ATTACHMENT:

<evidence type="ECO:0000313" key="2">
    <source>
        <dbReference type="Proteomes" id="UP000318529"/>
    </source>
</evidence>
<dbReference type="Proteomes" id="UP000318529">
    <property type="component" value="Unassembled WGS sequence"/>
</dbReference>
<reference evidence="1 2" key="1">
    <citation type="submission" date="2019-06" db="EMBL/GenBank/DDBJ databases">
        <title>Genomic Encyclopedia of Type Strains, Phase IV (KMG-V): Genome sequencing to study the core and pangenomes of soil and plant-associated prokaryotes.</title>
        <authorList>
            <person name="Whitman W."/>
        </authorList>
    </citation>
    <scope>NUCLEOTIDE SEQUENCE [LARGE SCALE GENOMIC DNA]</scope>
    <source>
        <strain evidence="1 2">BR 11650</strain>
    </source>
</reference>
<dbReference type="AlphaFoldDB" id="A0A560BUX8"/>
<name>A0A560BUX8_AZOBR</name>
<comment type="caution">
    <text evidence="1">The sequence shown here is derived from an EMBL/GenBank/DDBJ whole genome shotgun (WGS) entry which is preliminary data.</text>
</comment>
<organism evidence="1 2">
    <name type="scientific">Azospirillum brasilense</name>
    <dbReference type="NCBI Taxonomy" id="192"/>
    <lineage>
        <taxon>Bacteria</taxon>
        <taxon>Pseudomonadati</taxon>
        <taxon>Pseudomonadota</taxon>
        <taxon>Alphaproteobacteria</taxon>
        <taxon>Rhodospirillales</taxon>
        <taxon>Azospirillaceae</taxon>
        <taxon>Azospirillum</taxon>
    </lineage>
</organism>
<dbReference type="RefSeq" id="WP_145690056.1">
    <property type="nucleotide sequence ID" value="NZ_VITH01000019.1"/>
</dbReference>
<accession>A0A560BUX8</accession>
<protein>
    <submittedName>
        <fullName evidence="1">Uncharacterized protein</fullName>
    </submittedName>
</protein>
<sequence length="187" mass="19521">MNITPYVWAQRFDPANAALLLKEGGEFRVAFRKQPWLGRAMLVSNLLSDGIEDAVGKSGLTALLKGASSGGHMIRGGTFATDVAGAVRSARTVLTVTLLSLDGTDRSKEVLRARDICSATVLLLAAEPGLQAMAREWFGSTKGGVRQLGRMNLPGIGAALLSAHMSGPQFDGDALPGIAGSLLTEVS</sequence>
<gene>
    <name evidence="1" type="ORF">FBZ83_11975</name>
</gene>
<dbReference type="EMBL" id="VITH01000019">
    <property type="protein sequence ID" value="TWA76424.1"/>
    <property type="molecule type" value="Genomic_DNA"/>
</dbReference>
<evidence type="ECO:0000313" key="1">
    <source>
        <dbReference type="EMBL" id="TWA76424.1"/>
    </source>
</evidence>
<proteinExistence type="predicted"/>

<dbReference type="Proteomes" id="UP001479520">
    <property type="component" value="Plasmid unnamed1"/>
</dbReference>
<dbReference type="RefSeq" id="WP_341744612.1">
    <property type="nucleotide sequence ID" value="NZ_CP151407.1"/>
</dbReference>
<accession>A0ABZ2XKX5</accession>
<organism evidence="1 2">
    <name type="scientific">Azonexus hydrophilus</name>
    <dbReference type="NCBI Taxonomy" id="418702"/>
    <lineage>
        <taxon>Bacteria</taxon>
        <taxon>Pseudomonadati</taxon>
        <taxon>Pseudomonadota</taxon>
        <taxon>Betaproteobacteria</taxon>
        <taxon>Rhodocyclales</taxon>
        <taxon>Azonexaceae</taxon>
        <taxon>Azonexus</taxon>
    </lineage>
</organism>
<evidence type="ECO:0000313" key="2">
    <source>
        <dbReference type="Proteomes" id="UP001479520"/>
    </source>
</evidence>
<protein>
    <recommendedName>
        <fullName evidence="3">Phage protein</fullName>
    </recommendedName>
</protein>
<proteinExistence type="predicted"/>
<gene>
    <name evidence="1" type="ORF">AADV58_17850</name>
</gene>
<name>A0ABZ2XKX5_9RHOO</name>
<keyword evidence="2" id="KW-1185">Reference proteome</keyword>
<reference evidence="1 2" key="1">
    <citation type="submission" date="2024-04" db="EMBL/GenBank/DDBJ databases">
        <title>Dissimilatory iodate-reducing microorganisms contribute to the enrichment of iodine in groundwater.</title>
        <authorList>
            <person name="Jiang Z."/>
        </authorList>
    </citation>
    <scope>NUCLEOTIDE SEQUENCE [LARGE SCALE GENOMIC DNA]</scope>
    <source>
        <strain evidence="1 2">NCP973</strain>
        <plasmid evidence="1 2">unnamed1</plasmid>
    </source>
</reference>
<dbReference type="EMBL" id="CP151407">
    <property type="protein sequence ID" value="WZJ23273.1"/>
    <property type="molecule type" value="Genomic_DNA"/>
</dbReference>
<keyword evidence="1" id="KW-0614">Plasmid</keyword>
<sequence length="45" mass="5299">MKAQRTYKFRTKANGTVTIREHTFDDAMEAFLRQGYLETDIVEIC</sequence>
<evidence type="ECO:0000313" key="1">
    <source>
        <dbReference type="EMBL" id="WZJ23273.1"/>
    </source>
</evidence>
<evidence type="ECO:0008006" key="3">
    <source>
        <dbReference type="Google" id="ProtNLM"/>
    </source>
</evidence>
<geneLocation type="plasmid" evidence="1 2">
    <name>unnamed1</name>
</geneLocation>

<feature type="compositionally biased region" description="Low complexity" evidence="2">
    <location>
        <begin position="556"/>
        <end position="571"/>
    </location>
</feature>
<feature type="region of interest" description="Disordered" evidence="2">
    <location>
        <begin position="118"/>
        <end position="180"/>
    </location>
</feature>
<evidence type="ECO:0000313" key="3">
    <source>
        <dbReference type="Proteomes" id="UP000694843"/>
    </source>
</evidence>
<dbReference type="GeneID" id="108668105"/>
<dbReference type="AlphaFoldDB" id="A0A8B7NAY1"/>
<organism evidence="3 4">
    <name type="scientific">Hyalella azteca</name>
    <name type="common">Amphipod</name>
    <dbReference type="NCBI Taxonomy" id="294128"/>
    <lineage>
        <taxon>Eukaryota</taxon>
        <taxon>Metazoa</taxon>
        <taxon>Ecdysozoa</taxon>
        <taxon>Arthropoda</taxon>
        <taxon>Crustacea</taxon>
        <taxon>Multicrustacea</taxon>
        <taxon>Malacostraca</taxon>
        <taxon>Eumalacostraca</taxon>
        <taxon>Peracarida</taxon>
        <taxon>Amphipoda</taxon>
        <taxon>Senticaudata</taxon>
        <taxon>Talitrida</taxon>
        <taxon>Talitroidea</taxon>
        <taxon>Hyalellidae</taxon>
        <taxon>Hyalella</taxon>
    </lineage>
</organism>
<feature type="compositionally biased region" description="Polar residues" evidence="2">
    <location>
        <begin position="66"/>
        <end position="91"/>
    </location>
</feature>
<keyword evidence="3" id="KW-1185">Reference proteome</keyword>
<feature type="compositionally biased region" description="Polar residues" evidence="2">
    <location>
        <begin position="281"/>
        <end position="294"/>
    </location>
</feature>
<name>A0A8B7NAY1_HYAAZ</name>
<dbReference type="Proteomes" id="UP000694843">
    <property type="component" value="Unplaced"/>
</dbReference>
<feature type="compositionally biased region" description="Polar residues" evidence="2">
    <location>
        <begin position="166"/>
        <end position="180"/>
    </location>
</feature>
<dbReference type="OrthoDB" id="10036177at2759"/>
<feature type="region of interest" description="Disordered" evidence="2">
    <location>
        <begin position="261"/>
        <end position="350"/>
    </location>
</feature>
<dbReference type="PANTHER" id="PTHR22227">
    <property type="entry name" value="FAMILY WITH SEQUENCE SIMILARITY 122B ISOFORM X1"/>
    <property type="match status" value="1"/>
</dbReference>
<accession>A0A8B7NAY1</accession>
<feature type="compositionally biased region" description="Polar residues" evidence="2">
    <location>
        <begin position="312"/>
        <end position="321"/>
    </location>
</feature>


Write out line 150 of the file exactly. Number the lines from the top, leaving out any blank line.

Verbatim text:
    <name type="scientific">Hyalella azteca</name>